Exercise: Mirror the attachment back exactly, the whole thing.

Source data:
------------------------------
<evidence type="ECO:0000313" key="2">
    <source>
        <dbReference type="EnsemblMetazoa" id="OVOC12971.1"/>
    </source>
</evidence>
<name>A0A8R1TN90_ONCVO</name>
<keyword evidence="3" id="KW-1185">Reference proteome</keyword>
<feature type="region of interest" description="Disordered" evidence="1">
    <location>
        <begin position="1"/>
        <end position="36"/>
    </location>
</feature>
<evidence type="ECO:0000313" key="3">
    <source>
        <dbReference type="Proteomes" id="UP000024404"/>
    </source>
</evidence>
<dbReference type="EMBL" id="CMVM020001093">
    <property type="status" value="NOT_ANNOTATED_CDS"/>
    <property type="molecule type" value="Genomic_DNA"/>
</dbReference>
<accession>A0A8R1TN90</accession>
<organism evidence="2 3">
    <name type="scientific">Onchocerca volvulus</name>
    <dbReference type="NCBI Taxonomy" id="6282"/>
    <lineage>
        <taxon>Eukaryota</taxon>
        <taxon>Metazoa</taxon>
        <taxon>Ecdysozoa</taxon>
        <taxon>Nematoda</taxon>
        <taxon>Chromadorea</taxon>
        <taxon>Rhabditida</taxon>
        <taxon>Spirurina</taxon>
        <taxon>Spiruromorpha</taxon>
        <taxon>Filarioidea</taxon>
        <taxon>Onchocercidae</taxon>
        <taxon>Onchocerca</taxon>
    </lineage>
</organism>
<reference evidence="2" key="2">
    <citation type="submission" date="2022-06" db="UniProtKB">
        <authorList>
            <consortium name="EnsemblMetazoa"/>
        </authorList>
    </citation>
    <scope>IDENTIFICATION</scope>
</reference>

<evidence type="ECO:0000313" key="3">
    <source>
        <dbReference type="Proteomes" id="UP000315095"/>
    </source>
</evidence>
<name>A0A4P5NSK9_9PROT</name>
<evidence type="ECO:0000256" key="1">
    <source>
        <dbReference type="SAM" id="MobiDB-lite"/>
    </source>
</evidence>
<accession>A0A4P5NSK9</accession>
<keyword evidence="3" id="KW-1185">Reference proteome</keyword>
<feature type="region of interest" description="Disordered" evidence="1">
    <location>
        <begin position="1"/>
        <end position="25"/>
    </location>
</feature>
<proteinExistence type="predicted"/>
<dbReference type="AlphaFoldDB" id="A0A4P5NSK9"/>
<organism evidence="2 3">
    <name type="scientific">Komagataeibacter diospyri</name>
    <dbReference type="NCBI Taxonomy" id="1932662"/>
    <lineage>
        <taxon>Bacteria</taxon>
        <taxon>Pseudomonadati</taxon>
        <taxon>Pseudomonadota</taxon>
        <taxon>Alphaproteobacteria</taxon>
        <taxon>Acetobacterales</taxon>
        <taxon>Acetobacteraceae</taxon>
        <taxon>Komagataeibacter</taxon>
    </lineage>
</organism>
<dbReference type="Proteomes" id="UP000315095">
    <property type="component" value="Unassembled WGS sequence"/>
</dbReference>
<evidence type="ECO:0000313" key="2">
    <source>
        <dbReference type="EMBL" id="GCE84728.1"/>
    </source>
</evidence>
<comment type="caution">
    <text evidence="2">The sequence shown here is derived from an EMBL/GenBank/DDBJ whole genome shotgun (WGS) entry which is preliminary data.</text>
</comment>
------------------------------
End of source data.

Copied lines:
<evidence type="ECO:0000313" key="2">
    <source>
        <dbReference type="EnsemblMetazoa" id="OVOC12971.1"/>
    </source>
</evidence>
<name>A0A8R1TN90_ONCVO</name>
<keyword evidence="3" id="KW-1185">Reference proteome</keyword>
<feature type="region of interest" description="Disordered" evidence="1">
    <location>
        <begin position="1"/>
        <end position="36"/>
    </location>
</feature>
<evidence type="ECO:0000313" key="3">
    <source>
        <dbReference type="Proteomes" id="UP000024404"/>
    </source>
</evidence>
<dbReference type="EMBL" id="CMVM020001093">
    <property type="status" value="NOT_ANNOTATED_CDS"/>
    <property type="molecule type" value="Genomic_DNA"/>
</dbReference>
<accession>A0A8R1TN90</accession>
<organism evidence="2 3">
    <name type="scientific">Onchocerca volvulus</name>
    <dbReference type="NCBI Taxonomy" id="6282"/>
    <lineage>
        <taxon>Eukaryota</taxon>
        <taxon>Metazoa</taxon>
        <taxon>Ecdysozoa</taxon>
        <taxon>Nematoda</taxon>
        <taxon>Chromadorea</taxon>
        <taxon>Rhabditida</taxon>
        <taxon>Spirurina</taxon>
        <taxon>Spiruromorpha</taxon>
        <taxon>Filarioidea</taxon>
        <taxon>Onchocercidae</taxon>
        <taxon>Onchocerca</taxon>
    </lineage>
</organism>
<reference evidence="2" key="2">
    <citation type="submission" date="2022-06" db="UniProtKB">
        <authorList>
            <consortium name="EnsemblMetazoa"/>
        </authorList>
    </citation>
    <scope>IDENTIFICATION</scope>
</reference>

<evidence type="ECO:0000313" key="3">
    <source>
        <dbReference type="Proteomes" id="UP000315095"/>
    </source>
</evidence>
<name>A0A4P5NSK9_9PROT</name>
<evidence type="ECO:0000256" key="1">
    <source>
        <dbReference type="SAM" id="MobiDB-lite"/>
    </source>
</evidence>
<accession>A0A4P5NSK9</accession>
<keyword evidence="3" id="KW-1185">Reference proteome</keyword>
<feature type="region of interest" description="Disordered" evidence="1">
    <location>
        <begin position="1"/>
        <end position="25"/>
    </location>
</feature>
<proteinExistence type="predicted"/>
<dbReference type="AlphaFoldDB" id="A0A4P5NSK9"/>
<organism evidence="2 3">
    <name type="scientific">Komagataeibacter diospyri</name>
    <dbReference type="NCBI Taxonomy" id="1932662"/>
    <lineage>
        <taxon>Bacteria</taxon>
        <taxon>Pseudomonadati</taxon>
        <taxon>Pseudomonadota</taxon>
        <taxon>Alphaproteobacteria</taxon>
        <taxon>Acetobacterales</taxon>
        <taxon>Acetobacteraceae</taxon>
        <taxon>Komagataeibacter</taxon>
    </lineage>
</organism>
<dbReference type="Proteomes" id="UP000315095">
    <property type="component" value="Unassembled WGS sequence"/>
</dbReference>
<evidence type="ECO:0000313" key="2">
    <source>
        <dbReference type="EMBL" id="GCE84728.1"/>
    </source>
</evidence>
<comment type="caution">
    <text evidence="2">The sequence shown here is derived from an EMBL/GenBank/DDBJ whole genome shotgun (WGS) entry which is preliminary data.</text>
</comment>